YouTuber NonStopFilmer uploaded a video sharing seven drone tips for improving aerial cinematography. These drone tips are geared more towards advanced users, but everyone can still benefit by watching his 4K video:
Camera gimbal settings
NonStopFilmer changed the gimbal settings on his DJI Mavic to smoothen out the tilting action. DJI drones and most quadcopters usually have the option to alter the gimbal speed, so make sure to test which setting is best to keep the camera from stopping abruptly.
NonStopFilmer increased the gimbal pitch smoothness to 24 and decreased the gimbal pitch speed to 7.
A grid can be layered on top of the main screen to help keep subjects in frame. This setting is often overlooked, but it should also be used to make sure the gimbal is leveled to the horizon. Often on DJI quadcopters, the gimbal can shift mid-flight, so turning on the grid setting can be used to check if the gimbal is calibrated properly.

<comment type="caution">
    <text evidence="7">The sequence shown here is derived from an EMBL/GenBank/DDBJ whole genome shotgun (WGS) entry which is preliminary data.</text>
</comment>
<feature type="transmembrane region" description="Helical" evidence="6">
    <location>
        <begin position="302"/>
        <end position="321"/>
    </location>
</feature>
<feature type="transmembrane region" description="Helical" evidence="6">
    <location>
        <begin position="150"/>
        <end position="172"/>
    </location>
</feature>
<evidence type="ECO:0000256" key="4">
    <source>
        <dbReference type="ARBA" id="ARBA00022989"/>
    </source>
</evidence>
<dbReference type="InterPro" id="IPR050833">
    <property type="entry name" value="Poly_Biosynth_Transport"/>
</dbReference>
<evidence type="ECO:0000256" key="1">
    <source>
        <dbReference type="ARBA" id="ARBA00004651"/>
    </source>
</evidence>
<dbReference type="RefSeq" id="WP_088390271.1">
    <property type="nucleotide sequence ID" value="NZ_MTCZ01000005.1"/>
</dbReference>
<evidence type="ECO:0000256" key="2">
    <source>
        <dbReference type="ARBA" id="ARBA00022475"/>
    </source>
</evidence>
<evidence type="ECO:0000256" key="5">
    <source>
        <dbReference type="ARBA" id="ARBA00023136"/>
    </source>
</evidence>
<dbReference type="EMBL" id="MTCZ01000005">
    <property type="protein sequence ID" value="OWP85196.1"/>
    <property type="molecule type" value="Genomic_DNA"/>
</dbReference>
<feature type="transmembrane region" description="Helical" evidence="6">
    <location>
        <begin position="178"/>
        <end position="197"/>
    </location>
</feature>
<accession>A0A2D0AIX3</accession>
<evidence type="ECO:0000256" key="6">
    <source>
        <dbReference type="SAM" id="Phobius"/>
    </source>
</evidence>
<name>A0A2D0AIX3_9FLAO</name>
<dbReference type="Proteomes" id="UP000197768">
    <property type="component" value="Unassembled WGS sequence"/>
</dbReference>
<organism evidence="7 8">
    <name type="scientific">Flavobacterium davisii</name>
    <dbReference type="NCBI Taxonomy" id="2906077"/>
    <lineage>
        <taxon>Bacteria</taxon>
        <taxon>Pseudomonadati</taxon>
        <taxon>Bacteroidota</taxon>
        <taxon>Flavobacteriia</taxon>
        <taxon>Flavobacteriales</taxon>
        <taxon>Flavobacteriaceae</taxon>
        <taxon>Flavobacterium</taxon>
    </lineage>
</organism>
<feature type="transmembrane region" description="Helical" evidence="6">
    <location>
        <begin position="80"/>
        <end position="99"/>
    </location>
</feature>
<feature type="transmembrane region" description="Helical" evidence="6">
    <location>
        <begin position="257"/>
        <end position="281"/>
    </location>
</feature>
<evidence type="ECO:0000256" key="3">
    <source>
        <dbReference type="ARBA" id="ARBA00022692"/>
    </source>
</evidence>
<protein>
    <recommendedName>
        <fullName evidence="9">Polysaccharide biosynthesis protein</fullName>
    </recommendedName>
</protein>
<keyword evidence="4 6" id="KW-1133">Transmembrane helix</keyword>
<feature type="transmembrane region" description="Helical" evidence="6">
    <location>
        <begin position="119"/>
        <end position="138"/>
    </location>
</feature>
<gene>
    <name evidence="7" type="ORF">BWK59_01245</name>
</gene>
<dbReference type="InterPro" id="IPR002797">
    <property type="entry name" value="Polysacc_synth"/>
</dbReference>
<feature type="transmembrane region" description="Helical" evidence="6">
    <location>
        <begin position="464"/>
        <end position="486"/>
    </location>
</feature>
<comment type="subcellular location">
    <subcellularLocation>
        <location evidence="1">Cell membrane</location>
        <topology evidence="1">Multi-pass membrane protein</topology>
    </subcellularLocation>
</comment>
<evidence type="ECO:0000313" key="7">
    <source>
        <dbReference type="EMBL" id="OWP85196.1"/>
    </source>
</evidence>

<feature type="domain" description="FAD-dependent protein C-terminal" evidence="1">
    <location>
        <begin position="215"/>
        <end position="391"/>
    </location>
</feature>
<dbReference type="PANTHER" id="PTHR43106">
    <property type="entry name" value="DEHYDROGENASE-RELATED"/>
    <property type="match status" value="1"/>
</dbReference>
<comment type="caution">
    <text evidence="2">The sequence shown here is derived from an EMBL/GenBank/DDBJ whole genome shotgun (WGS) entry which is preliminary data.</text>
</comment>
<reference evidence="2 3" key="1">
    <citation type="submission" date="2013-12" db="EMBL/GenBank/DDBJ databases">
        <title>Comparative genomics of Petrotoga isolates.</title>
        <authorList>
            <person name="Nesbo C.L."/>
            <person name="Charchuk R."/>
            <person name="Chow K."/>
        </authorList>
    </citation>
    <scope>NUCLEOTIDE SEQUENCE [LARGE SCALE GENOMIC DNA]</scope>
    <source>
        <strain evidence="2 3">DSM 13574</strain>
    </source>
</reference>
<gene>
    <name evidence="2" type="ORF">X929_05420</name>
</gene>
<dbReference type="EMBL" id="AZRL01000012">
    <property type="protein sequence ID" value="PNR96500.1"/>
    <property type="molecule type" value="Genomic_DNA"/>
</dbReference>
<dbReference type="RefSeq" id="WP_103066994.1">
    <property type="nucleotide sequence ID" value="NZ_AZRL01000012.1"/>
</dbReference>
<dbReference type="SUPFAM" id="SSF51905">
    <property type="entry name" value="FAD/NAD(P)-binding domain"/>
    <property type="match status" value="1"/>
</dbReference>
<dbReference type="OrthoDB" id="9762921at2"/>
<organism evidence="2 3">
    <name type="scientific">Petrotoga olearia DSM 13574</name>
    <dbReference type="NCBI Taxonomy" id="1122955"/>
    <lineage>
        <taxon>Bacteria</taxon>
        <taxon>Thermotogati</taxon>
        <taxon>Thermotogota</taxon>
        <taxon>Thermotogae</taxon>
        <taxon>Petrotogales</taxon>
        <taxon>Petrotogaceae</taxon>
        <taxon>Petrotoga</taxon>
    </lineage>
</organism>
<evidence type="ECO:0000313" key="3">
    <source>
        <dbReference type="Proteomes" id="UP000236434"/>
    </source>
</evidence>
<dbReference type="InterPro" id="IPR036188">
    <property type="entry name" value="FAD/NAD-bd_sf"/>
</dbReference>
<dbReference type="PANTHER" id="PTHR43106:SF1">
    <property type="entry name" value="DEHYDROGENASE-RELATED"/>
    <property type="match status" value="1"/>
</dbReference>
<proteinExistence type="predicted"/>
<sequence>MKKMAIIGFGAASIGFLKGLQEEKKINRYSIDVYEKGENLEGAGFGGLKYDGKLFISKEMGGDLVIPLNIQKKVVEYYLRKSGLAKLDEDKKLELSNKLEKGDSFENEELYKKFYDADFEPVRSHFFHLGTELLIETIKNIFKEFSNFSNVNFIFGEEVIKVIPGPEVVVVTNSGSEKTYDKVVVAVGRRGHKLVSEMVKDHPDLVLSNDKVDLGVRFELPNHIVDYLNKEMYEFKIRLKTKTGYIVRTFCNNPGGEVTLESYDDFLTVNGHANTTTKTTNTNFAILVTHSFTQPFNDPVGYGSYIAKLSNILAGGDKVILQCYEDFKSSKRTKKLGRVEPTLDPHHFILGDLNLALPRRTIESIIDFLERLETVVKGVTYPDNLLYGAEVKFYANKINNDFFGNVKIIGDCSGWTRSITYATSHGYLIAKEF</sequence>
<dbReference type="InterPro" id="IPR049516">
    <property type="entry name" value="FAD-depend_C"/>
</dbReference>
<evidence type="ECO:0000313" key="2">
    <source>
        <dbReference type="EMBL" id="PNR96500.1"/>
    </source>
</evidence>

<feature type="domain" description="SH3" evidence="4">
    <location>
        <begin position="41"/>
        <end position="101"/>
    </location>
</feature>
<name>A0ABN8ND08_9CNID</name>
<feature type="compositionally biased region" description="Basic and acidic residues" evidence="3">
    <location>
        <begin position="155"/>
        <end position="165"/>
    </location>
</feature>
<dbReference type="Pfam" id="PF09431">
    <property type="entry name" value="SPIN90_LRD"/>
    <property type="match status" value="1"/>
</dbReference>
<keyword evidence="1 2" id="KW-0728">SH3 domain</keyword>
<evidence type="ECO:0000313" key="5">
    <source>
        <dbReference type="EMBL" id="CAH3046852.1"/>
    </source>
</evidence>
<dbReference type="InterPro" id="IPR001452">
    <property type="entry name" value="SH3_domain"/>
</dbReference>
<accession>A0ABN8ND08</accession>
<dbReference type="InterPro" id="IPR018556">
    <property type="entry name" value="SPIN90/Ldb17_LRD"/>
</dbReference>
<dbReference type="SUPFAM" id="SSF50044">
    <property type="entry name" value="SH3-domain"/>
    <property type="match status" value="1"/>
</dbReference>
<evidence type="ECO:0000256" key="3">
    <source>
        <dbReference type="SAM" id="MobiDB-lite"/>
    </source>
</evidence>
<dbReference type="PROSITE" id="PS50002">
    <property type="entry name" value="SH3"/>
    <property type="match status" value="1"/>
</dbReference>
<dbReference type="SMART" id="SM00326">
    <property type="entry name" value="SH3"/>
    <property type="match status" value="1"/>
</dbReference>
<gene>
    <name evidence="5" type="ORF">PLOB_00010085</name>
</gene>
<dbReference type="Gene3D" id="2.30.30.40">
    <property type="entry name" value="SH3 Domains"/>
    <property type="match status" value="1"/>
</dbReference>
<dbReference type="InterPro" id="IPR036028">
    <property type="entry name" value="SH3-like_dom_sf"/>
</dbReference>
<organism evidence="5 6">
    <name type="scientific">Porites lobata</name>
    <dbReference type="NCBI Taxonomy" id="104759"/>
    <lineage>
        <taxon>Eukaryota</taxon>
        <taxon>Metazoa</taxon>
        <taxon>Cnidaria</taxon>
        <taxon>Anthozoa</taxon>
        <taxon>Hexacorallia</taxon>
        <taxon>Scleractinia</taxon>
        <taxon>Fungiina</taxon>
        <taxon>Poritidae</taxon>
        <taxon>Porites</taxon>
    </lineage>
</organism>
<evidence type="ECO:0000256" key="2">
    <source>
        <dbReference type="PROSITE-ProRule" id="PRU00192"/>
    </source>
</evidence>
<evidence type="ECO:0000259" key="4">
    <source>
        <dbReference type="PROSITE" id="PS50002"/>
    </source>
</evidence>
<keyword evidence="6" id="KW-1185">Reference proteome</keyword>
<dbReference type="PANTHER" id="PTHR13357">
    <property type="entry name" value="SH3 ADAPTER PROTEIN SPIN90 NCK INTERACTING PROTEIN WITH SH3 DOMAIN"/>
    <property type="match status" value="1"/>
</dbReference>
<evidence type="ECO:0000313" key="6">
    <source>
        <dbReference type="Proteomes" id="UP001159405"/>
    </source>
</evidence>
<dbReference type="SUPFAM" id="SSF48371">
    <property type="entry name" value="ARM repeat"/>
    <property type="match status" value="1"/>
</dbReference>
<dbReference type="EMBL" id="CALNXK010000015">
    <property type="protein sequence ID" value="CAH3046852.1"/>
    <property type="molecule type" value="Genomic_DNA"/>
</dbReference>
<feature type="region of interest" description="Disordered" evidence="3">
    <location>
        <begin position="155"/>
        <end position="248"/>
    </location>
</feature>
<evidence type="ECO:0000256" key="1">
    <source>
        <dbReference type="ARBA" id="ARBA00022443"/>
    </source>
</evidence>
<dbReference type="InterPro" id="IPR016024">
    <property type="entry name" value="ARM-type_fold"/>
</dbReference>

NonStopFIlmer shared a move he called “the hook shot,” which is an aerial maneuver that is best used for tracking moving subjects. Both joysticks were pointed to the left. This maneuver is similar to following a subject while flying a drone sideways, but NonStopFilmer slowly pulled away from the subject towards the end of the video.
Orbit without point of interest
Sometimes manually flying around a subject is more convenient than taking the time to set up point of interest mode, especially when only a portion of the orbit footage will be used. Manually flying around a subject is best done with a grid setting enabled to help keep the main subject locked in the center of the frame. NonStopFilmer flew the drone right and then pointed the left joystick left to manually point the camera towards the subject. One key tip for shooting a smooth orbit is to make micro adjustments only when it is required. Once the drone is circling around the subject smoothly, keep those thumbs locked in place throughout the shot.
Starting with the camera pointed down, the horizon reveal can be executed by flying one direction then tilting the gimbal up.
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